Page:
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So much for fun April Fool’s day posts, I guess.
Hi! I remember reading in an ask that you find codependency interesting in fiction. Do you have any favorite ships / examples? I'd love to try reading / watching something with a codependent ship (or platonic ship), and I seem to have similar taste to you in terms of books and shows. :)
Hope you don’t mind me publishing! Codependency tends to be unhealthy and destructive irl but I’m a total sucker for it in fiction, haha, especially since at its heart it’s all about mutual devotion (one-sided dependency tends to be more disturbing because there isn’t that same trust and reciprocation and understanding). I’m using the TvTropes definition here, btw. Examples would be… Sherlock and Watson (in literally any SH-derivative series), as well as sibling ships like the Elric brothers from FMA (Mustang and Hawkeye count as codependent too - one refuses to live without the other), the di Angelo siblings from PJO (more one-sided on Nico’s part, though), the Winchester brothers from SPN, Eren and Mikasa from SNK, Simon and River Tam from Firefly. There’s been some debate about Percabeth being codependent, and I think they absolutely are (Percy a little more so than Annabeth). They have no qualms about dying for each other, or killing for each other. If anything poses the slightest threat to Annabeth, Percy has zero remorse (and even takes pleasure) in eliminating that threat - if it means protecting her, he will let the rest of the world burn. When they’re apart all they can think about is getting back to one another. Annabeth is literally Percy’s tie to life when he bathes in the River Styx. Annabeth is very possessive and jealous when it comes to Percy, as well - she even says he’s the most important thing to her in the world. I don’t consider it a destructive relationship - they clearly respect and understand one another - but I definitely consider it codependent.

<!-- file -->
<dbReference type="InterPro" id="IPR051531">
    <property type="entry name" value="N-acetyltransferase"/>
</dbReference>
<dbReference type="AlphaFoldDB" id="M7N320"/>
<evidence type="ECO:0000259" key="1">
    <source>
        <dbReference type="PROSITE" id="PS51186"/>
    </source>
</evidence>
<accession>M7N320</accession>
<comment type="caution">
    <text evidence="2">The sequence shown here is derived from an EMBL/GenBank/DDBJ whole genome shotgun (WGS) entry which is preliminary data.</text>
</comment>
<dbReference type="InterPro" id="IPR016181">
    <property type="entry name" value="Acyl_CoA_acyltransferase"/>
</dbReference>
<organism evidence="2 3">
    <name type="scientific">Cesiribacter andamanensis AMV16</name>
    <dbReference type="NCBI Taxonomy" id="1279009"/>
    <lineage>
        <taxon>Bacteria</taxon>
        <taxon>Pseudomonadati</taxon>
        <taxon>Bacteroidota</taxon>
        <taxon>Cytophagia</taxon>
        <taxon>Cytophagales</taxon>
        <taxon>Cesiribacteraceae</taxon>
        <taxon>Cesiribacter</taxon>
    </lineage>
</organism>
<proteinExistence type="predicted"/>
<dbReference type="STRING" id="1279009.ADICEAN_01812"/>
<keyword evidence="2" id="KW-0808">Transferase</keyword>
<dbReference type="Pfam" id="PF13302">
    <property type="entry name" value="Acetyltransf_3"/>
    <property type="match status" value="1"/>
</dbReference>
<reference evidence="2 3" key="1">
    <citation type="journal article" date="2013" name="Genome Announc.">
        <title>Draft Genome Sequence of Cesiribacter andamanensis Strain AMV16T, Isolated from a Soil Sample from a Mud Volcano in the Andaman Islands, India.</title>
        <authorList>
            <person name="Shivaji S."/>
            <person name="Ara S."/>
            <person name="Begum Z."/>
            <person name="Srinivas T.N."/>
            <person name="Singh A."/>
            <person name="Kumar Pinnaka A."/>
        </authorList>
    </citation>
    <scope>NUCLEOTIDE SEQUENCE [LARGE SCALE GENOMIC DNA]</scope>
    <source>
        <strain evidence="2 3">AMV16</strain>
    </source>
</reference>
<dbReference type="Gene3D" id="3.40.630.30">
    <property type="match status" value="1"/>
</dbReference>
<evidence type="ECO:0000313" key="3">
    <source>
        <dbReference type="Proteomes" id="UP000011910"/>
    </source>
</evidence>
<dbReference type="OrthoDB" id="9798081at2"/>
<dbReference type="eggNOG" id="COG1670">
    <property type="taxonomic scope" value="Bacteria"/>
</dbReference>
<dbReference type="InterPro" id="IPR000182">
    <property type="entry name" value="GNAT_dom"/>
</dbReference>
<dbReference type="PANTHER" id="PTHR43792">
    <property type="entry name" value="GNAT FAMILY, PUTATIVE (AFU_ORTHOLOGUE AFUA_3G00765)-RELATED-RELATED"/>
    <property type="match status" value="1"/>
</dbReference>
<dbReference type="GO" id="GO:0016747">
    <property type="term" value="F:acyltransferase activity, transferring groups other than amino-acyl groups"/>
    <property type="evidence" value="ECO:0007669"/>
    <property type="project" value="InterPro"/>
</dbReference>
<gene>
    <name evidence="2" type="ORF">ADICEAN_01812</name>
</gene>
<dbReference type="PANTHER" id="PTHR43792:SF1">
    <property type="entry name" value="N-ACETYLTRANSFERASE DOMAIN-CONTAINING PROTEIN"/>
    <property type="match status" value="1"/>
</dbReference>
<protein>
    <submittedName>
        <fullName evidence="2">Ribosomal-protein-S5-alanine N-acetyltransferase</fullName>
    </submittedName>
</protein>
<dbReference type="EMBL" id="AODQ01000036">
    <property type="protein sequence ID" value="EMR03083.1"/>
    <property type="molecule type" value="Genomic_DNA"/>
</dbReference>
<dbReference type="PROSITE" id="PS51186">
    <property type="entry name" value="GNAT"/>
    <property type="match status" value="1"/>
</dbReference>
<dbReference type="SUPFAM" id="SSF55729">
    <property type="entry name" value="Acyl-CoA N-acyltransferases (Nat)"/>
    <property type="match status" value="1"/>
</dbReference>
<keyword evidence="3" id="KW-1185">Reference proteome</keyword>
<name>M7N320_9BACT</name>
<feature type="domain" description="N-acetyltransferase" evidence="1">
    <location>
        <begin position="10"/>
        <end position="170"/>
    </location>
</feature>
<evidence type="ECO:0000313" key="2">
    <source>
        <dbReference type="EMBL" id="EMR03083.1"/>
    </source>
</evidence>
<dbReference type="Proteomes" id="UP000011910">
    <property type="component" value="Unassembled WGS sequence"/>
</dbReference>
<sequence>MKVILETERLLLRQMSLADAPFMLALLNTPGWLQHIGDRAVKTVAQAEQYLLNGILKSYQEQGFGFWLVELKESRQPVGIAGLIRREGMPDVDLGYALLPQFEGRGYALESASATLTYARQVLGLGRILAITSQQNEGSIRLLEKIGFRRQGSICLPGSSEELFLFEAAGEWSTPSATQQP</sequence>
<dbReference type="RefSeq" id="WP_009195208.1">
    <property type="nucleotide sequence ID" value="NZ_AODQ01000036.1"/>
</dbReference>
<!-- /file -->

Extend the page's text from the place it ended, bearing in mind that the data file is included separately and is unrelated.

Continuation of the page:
… Yo, being mutually dependent is 100% not the actual meaning of ‘codependency’, though.
And using a TV Tropes article (which is not even explicitly describing codependency) as your definition of an actual psychological condition is probably gonna lead to some mistakes, so let’s clear a few things up here.
First of all, despite what the name implies, ‘codependent’ relationships do not usually involve two people who are equally dependent on one another. Codependency is NOT “all about mutual devotion”. If it was about mutual devotion, that would be a much healthier thing.
In fact, ‘codependency’ usually describes a situation where only one person in a relationship is ‘codependent’, meaning that they are emotionally and psychologically dependent on another person beyond the norm in a healthy relationship, have lost their sense of themselves as an individual person, and only prioritize caring for another person and enabling that person’s dysfunction. ‘Codependency’ was originally coined to describe people in relationships with alcoholics and how they acted as enablers to the alcoholic in question. The definition has since been expanded to describe people in relationships with narcissists, addicts, or people with other dysfunctional conditions. Often the non-codependent person in a relationship encourages the codependent’s behavior by being controlling, manipulative, or abusive.
Here is the basic Wikipedia definition of ‘codependency’: